However, in this last entry into our Best of 2021 awards, we crown our winner of the Best Film of 2021.
All films are subjective, so our list might look completely different from yours. Also, we didn’t get to see every movie this year, which means we will be only drawing our Top 15 from the 69 films we did get to see, which you can see a list of HERE. You can also click on the titles to go to the full review.
It was also a very odd year for cinema, with many films being postponed or released in non-traditional means. There were also many staggered releases, so we may have films here that were released in 2020 for you but 2021 for us, and there may be some omissions here because we won’t get those films until 2022.
Okay, with that out of the way, let’s dive into the first entry in our list of Best Films of 2021.
You can use many techniques to help build your world, ground your setting, or give dimensions to your characters. You can use music, you can create elaborate sets, but one of the best ways is the costumes you make.
People instantly judge a character within moments on the screen, and the outfits are an essential part of that first impression. More than this, you can also use costumes as a way of storytelling. What do they say about this world, what do they say about how a character is progressing.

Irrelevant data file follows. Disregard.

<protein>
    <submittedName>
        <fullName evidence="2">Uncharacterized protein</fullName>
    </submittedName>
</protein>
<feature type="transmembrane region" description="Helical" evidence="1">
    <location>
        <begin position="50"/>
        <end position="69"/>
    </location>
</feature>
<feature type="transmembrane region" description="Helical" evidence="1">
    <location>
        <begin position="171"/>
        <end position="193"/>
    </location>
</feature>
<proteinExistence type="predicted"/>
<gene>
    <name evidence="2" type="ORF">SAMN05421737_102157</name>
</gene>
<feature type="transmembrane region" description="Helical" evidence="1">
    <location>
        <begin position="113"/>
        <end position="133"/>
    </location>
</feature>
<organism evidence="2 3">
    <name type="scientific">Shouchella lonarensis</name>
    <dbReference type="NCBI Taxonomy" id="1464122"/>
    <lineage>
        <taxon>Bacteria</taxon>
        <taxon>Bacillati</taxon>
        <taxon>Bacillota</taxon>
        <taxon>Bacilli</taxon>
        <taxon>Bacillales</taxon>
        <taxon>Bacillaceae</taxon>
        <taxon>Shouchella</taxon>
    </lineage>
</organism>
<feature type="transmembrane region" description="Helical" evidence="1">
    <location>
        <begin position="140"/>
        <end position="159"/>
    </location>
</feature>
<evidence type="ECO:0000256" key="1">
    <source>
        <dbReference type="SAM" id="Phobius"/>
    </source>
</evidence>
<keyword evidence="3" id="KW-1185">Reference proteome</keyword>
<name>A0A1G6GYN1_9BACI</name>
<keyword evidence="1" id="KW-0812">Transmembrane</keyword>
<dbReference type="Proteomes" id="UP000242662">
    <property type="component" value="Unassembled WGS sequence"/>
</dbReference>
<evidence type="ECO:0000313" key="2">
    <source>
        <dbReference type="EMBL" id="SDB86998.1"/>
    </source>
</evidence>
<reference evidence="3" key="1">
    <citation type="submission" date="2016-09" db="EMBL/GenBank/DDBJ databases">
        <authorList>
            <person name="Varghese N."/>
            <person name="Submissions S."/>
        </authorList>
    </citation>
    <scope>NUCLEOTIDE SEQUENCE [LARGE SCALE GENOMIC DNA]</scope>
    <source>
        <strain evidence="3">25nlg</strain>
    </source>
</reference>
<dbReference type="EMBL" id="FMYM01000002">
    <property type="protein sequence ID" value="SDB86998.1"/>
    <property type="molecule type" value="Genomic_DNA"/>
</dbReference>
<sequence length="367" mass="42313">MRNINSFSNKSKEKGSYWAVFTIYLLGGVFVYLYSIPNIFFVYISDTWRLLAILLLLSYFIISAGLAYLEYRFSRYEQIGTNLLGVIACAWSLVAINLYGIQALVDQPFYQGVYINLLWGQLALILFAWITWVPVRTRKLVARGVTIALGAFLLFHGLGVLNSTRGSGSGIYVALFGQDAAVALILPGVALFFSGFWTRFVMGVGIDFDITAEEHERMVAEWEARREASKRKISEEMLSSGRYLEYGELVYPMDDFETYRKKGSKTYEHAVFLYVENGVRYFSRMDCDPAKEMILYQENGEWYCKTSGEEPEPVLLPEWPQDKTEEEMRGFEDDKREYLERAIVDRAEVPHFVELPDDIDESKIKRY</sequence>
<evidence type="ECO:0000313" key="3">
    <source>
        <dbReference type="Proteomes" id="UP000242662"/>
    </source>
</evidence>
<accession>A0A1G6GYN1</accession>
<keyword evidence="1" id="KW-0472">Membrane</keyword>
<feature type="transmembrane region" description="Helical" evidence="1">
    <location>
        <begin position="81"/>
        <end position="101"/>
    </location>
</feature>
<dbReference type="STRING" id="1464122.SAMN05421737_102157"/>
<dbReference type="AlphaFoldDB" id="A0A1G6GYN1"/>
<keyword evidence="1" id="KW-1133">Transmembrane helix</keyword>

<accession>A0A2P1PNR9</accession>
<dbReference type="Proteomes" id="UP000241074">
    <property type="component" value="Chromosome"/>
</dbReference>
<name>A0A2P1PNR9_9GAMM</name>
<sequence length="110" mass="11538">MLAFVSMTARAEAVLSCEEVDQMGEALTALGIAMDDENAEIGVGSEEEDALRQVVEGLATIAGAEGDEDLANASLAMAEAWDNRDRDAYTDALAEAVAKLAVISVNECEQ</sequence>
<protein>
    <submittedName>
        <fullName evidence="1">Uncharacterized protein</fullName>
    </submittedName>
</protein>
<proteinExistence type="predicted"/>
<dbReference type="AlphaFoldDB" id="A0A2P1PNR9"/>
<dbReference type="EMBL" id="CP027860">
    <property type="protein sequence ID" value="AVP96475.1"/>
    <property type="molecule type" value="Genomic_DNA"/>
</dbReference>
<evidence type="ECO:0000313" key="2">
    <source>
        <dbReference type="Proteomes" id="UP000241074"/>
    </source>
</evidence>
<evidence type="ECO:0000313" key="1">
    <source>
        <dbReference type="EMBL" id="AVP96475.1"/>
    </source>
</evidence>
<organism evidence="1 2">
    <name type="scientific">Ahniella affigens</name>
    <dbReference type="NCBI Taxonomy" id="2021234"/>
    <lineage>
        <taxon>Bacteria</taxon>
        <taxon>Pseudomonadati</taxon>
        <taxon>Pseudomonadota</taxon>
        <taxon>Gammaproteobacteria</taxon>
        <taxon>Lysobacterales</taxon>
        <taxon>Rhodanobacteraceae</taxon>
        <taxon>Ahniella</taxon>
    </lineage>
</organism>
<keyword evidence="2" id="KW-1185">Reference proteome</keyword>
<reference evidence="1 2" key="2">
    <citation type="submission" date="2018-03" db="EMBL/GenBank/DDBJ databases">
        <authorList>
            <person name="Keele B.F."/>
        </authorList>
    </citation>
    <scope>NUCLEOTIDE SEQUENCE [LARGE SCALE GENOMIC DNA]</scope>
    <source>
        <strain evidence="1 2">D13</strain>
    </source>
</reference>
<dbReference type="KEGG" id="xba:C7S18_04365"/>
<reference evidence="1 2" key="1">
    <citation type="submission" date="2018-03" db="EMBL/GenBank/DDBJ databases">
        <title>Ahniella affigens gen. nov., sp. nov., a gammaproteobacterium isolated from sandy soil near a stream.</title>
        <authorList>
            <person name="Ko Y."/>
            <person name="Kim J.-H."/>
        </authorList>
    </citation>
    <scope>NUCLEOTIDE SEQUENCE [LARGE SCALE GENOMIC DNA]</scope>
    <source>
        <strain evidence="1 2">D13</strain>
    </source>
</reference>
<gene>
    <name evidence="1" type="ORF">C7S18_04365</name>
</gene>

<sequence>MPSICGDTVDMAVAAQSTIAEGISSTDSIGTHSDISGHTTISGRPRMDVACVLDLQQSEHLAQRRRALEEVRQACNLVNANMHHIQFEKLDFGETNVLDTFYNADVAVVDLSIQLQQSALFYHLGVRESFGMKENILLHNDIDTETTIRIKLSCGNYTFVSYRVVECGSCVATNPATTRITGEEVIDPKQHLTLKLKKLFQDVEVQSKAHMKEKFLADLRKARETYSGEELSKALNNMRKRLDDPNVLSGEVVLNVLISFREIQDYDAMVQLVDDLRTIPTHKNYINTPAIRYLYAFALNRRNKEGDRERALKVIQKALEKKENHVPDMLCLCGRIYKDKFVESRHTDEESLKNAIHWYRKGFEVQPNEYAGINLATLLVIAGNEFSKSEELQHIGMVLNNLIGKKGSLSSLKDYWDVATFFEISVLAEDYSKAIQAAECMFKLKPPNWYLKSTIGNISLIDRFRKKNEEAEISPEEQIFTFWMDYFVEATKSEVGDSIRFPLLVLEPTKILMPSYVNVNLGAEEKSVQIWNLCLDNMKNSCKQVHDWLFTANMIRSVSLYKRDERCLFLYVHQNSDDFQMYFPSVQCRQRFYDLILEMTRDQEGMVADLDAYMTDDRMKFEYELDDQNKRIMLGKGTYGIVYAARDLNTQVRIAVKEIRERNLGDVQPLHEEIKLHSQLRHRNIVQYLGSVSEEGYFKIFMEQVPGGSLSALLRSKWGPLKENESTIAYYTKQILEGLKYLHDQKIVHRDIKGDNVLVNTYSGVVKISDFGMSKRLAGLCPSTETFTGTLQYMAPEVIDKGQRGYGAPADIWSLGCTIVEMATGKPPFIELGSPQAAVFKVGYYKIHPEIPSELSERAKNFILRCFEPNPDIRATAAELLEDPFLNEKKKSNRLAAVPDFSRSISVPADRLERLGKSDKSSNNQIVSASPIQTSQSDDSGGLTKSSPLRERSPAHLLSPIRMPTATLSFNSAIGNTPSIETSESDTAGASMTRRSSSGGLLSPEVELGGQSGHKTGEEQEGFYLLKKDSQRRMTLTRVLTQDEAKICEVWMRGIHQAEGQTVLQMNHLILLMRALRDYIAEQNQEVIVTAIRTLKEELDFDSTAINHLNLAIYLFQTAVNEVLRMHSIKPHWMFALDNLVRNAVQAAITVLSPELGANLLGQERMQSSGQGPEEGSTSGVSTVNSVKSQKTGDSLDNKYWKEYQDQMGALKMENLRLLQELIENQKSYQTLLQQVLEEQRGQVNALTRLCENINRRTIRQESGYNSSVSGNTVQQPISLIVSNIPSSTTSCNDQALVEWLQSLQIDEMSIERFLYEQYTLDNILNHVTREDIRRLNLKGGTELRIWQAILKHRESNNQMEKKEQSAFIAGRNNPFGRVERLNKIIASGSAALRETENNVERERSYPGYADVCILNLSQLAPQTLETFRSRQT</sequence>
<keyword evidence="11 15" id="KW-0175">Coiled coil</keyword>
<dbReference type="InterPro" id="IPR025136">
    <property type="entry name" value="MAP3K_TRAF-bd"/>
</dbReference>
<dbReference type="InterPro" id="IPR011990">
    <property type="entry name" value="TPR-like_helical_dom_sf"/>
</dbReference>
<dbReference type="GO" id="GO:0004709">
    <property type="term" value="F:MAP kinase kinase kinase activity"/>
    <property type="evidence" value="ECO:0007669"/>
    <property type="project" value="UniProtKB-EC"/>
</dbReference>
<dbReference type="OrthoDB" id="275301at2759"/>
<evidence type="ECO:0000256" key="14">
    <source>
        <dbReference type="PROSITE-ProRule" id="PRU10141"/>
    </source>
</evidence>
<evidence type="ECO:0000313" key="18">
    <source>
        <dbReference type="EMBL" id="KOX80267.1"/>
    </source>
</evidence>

Costumes can build worlds, tell us details we can only see, but also they can make us say ‘hot damn’ look at that beading on that dress, that must have taken hours to do. So without further ado, these are the costumes that made us say ‘hot damn’ in 2021. Be warned that there may be slight spoilers ahead for the films in question. Also, please click on the titles to be taken to the full review.
There are moments when a film is perfectly timed with what the world is going through, and after the 2020 Black Lives Matter protest movement, it was the perfect time to take a look back in time at the Black Panther movement. This film delves into a difficult time and explores the intersection of revolution and government control in America.
So to set the scene, we open in the FBI’s halls as its Director J. Edgar Hoover (Martin Sheen), who is railing against a Fred Hampton (Daniel Kaluuya) of Chicago who has the power and charisma to unite many of the different anti-government movements across the country. FBI agent Roy Mitchell (Jesse Plemons) is looking for a way to get a mole into the local Black Panther organisation that Hampton leads when William “Bill” O’Neal (Lakeith Stanfield) falls into his lap after being caught impersonating a federal officer, and now they have their Judas.